The Cradle of Champions (Burtle Bull, 2017): USA
Reviewed by Veronica Arvidsson. At Santa Barbara International Film Festival 2017.
Bartle Bull makes his director debut with the documentary of one of americas most proud sporting event, namely The Golden Glove tournament. The Golden Glove is the biggest tournament for ammeter boxers and is a tournament that occurs every year in New York.
Cradle of Champions follows three young boxers on their physical and mental journey towards the finale of The Golden Gloves tournamnet which is held in Madison Square Garden. It’s an honorable title to uphold in the boxer community and these three fighters are some of the most anticipated candidates for the titles. The three boxers all have interesting personal stories outside the ring, and as well as we get to follow their training for The Golden Gloves we get to see who they really are, their backgrounds, and we get to meet their families. We don’t only get to follow the journey of these guys but also get an inside glimpse on what The Golden Gloves really is. We get a lesson of it’s history and how much it means to the people of the boxing community, not only the boxers, but the audience, the coaches and more to it.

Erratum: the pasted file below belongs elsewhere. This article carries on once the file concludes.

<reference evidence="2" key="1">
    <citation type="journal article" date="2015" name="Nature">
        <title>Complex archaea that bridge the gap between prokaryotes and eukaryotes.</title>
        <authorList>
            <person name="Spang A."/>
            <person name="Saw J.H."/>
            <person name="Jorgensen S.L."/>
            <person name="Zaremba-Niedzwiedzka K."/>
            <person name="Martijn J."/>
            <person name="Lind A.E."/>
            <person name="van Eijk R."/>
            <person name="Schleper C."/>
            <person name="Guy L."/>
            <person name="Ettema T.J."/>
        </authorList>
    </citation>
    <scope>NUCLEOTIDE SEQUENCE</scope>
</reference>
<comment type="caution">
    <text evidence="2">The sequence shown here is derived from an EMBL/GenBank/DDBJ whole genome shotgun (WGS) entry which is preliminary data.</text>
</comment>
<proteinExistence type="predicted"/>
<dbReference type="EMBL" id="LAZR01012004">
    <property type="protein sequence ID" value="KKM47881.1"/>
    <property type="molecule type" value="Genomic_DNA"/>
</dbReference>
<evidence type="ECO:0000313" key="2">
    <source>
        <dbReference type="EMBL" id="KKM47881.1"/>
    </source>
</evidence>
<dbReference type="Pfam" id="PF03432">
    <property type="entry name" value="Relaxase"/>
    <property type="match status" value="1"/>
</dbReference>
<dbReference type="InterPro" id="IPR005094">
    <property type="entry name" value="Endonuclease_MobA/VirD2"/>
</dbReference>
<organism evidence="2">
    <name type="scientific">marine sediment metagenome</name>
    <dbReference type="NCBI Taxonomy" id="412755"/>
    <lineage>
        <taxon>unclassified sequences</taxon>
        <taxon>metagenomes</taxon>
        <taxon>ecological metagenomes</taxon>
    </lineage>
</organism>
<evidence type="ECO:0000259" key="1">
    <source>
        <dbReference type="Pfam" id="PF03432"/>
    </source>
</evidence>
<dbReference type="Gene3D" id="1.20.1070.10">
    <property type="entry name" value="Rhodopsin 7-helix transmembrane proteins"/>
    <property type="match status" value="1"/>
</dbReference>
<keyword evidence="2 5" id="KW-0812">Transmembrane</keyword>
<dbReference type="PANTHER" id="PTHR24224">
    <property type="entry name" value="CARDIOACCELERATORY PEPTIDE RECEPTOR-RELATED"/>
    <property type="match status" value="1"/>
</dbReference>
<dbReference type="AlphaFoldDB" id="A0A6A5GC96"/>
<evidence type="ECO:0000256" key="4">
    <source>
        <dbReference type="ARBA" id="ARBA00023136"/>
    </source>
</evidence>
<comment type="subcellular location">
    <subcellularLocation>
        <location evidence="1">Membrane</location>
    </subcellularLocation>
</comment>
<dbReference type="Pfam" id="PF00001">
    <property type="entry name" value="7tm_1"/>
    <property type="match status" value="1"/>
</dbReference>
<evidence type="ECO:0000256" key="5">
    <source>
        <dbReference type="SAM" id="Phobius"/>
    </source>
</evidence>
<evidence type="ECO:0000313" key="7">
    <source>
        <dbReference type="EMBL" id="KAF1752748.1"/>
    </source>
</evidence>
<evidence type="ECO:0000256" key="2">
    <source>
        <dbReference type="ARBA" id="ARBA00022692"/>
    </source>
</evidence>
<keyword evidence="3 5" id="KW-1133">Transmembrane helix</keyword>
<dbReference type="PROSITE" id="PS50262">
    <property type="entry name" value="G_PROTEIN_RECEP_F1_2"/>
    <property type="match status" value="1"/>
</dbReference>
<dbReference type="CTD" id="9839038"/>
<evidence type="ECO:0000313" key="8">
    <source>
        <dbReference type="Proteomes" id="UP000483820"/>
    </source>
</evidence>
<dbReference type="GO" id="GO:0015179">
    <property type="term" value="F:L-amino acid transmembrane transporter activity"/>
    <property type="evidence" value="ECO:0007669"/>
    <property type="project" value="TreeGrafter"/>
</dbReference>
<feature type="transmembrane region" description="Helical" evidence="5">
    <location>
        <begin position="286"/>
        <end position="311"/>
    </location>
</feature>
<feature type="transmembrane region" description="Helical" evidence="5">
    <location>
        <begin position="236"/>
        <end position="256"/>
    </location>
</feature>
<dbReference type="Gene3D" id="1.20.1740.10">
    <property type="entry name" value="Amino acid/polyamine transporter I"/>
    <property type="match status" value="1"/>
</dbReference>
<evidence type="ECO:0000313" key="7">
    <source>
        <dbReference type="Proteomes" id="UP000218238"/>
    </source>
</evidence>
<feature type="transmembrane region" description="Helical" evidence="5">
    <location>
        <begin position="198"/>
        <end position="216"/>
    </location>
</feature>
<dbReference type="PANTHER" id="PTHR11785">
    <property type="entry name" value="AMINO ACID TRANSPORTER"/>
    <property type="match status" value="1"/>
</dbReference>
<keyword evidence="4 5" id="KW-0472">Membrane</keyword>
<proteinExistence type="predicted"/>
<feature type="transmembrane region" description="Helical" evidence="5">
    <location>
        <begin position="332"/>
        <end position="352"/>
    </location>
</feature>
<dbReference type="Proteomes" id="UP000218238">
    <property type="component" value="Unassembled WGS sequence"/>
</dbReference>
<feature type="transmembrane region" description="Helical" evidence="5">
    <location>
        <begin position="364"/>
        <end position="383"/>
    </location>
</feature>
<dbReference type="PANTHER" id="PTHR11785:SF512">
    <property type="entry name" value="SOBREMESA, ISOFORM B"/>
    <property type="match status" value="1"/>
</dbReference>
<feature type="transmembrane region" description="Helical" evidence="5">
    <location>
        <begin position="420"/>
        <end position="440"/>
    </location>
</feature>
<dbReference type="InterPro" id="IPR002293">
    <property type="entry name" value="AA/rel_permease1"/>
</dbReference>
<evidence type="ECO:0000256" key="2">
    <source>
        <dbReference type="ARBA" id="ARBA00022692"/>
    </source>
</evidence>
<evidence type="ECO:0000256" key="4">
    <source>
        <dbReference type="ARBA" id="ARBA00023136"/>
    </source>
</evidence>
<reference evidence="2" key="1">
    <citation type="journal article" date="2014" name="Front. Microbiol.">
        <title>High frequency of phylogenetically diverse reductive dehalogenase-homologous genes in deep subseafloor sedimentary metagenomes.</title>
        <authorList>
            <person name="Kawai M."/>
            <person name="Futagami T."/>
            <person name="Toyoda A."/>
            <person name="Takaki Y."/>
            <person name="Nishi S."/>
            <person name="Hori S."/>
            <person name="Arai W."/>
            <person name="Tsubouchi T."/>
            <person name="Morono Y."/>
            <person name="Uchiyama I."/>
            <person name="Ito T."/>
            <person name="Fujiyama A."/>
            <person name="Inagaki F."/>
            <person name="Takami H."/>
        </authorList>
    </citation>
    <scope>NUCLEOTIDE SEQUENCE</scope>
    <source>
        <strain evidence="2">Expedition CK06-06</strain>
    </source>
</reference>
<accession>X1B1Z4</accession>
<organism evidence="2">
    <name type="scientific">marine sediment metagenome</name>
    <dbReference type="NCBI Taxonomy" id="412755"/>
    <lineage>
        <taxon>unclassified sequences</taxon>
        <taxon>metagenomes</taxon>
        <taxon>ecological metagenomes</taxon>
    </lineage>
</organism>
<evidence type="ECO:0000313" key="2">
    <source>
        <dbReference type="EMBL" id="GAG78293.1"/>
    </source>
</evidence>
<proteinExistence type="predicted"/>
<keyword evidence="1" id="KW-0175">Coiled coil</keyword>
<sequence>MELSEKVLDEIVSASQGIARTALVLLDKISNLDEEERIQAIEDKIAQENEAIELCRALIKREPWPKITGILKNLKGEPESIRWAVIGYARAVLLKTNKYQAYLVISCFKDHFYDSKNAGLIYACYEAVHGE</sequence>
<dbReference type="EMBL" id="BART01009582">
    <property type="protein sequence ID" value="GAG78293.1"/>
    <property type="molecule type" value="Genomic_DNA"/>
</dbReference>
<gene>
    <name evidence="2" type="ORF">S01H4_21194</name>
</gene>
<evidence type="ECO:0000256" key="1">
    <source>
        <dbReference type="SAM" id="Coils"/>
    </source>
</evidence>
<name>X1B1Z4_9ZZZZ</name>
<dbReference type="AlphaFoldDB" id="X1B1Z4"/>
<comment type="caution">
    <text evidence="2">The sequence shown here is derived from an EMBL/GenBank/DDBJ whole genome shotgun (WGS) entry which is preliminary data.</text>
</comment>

An incredibly good cinematography which brings us beautiful close ups of the boxers while in the ring as well as in their emotional moments outside the ring. It brings us closer to them as individuals and makes us root for them in the action of the sport.
I’m a big fan of sport films but have for some reason never appealed to boxing either in film or real life. That’s why in the end of this film I was surprised over how much it moved me. I believe it’s because of the many perspective which the story is told. It’s not just the bloody, sweaty struggle to reach the finale of The Golden Gloves, but it’s everything that surrounds the lives of these boxers, their emotinal, inspiring life stories, their will to become role models in their communities and their overcoming of real life obstacles. That’s what brings this story it’s true life and that’s what makes it a story worth telling.